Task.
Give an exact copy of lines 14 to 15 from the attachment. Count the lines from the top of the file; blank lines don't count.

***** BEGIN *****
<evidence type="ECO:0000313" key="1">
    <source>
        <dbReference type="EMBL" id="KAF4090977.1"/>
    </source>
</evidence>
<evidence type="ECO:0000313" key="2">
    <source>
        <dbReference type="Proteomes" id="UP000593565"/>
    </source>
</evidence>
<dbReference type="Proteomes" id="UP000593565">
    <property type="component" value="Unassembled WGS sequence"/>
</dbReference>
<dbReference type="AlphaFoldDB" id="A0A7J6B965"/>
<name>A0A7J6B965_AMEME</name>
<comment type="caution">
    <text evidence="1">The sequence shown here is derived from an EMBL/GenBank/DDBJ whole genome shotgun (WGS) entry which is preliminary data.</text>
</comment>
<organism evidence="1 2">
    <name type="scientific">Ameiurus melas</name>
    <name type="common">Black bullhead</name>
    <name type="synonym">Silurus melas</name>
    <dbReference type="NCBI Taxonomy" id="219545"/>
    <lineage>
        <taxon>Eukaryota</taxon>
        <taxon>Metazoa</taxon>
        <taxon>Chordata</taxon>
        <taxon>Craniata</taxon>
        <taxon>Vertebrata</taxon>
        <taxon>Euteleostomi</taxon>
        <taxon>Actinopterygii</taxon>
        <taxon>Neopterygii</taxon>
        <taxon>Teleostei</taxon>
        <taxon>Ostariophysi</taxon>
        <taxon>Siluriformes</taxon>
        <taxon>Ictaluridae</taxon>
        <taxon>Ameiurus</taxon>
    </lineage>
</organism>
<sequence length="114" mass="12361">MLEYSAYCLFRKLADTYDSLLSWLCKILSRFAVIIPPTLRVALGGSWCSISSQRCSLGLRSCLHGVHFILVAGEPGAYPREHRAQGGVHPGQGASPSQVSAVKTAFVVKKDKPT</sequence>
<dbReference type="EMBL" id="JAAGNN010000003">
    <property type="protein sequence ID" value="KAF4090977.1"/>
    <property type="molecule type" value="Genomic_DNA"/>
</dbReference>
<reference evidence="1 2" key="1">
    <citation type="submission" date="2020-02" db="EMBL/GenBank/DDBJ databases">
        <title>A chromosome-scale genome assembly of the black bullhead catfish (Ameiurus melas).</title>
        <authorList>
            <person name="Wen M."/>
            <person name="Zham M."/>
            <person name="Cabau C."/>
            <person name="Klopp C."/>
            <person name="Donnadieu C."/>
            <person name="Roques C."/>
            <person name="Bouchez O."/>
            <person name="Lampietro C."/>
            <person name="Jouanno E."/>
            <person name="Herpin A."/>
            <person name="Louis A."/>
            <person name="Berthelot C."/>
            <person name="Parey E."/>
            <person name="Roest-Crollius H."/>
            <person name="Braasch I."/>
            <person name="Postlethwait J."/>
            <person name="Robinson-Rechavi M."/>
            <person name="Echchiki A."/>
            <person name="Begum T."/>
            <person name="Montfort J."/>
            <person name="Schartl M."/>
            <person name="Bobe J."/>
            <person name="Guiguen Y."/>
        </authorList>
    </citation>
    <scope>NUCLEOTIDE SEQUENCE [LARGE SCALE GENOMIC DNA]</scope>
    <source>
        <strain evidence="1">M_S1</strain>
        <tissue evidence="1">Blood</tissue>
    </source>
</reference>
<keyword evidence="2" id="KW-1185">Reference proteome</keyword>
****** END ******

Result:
<dbReference type="AlphaFoldDB" id="A0A7J6B965"/>
<name>A0A7J6B965_AMEME</name>